On the other side of this, is F. Scott Fitzgerald’s The Great Gatsby. A classic of great American literature, which I was forced to read in my high school English class. I truly hated it, it was absolute torture. I didn’t understand what it was about, the characters were whiny and meaningless to me. Along with just about every other classic American literature we read from John Steinbeck to J.D. Salinger- none of which I enjoyed. However, The Great Gatsby is one that I did reread as an adult, shortly after seeing the new movie version with Leonardo DiCaprio. I figured since I liked the movie, maybe I needed to give the original source material a second look, this time, through the lens of an adult, rather than a 16 year old kid. Turns out, it truly is a great American novel and maybe this time, it was because I had lived, had seen how others lived, and could understand Gatsby’s desires. I could finally, understand the commentary that Fitzgerald was saying about American society that transcends time. 

I am truly loving reading all the literature that is out there today for the kids of today. And I often wonder, had I had access to these kinds of books, with characters that looked and thought and came from the places that I do, would my life path be different? Would I be different in terms of my thoughts and interactions and view of myself? 

The List

Anne of Green Gables series, L. M. Montgomery (Pleasure)

Little Women, Louisa May Alcott (Pleasure)

Charlotte’s Web, E.B. White (School)

Island of the Blue Dolphins, Scott O’Dell (School)

A Little Princess, Frances Hodgson Burnett (Pleasure)

Indian in the Cupboard, Lynne Reid Banks (School)

Gone With The Wind, Margaret Mitchell (Pleasure)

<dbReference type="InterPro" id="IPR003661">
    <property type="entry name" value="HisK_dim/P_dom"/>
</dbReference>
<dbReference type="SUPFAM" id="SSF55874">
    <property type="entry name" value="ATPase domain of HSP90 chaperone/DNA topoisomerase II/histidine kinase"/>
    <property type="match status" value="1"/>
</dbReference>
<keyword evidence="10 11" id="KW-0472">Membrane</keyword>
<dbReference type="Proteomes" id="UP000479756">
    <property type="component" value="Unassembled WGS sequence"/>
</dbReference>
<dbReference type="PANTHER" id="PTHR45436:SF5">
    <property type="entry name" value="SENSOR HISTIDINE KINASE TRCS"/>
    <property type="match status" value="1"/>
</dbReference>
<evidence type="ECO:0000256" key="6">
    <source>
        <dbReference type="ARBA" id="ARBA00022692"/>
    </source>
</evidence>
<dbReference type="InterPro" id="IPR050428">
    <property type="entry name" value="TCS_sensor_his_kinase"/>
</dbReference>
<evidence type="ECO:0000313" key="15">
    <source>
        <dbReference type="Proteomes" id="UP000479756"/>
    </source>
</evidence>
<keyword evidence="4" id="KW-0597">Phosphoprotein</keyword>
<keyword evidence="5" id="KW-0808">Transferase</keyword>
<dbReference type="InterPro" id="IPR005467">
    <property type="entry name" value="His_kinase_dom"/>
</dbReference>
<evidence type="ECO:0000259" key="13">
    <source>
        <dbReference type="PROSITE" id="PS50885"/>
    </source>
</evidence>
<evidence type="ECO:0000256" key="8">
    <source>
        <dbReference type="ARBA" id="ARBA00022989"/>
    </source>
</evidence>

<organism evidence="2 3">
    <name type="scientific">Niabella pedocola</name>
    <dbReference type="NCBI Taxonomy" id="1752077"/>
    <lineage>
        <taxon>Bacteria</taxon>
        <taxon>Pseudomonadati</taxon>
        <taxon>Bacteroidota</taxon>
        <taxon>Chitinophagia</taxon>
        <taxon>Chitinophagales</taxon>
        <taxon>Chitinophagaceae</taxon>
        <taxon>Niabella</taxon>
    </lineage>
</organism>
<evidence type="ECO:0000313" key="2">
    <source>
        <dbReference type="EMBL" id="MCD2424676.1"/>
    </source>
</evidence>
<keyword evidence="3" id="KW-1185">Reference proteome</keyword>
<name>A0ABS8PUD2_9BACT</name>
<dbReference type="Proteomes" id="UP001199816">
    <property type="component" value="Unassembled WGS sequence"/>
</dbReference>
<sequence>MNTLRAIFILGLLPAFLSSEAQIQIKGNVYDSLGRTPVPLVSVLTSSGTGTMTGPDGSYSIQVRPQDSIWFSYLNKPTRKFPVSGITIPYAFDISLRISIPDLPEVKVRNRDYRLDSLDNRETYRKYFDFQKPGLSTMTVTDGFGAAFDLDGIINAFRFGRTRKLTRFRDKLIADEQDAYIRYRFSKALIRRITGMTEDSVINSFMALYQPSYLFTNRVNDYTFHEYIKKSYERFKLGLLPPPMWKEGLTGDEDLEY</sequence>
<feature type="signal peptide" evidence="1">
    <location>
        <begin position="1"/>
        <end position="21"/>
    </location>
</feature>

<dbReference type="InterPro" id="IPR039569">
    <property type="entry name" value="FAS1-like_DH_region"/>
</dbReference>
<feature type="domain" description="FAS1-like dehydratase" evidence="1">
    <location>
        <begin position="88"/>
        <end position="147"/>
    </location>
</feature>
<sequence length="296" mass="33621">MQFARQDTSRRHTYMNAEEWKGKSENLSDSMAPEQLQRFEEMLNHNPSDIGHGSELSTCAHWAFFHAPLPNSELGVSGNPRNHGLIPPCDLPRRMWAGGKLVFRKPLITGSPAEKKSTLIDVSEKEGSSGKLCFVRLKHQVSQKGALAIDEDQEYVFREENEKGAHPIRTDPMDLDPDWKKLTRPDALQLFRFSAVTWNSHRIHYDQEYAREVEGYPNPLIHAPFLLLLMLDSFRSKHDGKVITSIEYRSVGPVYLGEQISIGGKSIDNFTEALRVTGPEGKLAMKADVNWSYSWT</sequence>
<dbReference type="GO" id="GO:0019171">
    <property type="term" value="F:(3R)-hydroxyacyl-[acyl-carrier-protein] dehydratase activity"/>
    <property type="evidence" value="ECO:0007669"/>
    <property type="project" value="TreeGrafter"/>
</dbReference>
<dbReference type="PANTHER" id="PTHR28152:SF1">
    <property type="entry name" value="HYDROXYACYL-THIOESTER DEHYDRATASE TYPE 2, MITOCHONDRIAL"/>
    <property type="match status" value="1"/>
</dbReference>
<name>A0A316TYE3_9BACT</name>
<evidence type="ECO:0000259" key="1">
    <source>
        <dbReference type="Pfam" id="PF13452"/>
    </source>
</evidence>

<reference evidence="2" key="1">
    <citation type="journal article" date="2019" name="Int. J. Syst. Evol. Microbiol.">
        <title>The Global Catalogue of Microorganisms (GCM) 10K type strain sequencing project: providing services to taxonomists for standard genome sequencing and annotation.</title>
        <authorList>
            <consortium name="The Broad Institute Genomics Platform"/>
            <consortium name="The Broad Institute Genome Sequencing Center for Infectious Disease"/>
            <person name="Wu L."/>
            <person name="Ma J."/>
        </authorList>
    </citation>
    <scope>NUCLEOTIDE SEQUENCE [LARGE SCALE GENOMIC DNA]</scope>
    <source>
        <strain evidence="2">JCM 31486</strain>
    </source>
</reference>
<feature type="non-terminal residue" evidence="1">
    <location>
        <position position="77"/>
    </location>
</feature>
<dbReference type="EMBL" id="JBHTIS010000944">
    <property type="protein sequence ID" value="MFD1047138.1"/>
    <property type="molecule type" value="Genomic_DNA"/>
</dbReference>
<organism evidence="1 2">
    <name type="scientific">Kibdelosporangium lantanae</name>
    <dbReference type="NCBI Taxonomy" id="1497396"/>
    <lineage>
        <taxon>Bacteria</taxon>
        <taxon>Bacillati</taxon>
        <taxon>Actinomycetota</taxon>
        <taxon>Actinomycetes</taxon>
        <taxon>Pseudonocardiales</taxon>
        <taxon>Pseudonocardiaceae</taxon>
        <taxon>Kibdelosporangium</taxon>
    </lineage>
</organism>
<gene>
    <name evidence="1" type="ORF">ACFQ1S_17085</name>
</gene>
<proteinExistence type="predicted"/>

Jane Eyre, Charlotte Bronte (Pleasure)

Wuthering Heights, Emily Bronte (Pleasure)

The Great Gatsby, F. Scott Fitzgerald (School)

Of Mice and Men, John Steinbeck (School)

Les Miserables, Victor Hugo (School)

The Joy Luck Club, Amy Tan (School)

The Mouse and the Motorcycle, Beverly Cleary (School)

Matilda, Roald Dahl (Pleasure)

James and the Giant Peach, Roald Dahl (Pleasure)

BFG, Roald Dahl (Pleasure)

The Witches, Roald Dahl (Pleasure)

Charlie and the Chocolate Factory, Roald Dahl (Pleasure)

 Alice in Wonderland, Lewis Carroll (Pleasure)

Romeo and Juliet, William Shakespeare (School)

Where the Red Fern Grows, Wilson Rawls (School)

All Quiet on the Western Front, Erich Maria Remarque (School)

The Red Badge of Courage, Stephen Crane (School)

Isabelle Allende (Pleasure)

John Grisham (Pleasure)

Sue Grafton (Pleasure)

Michael Crichton (Pleasure)

The Godfather, Mario Puzo (Pleasure)

Sue Miller (Pleasure)

Flowers in the Attic, V.C. Andrews (Pleasure)

Catcher in the Rye, J.D. Salinger (School)

Order A Walk Through the Redwoods

If you loved this book review, you might also enjoy my debut picture book, A Walk Through the Redwoodsillustrated by Natalia Bruno. You can order it now from your favorite bookstore: Amazon, Bookshop, Barnes & Noble.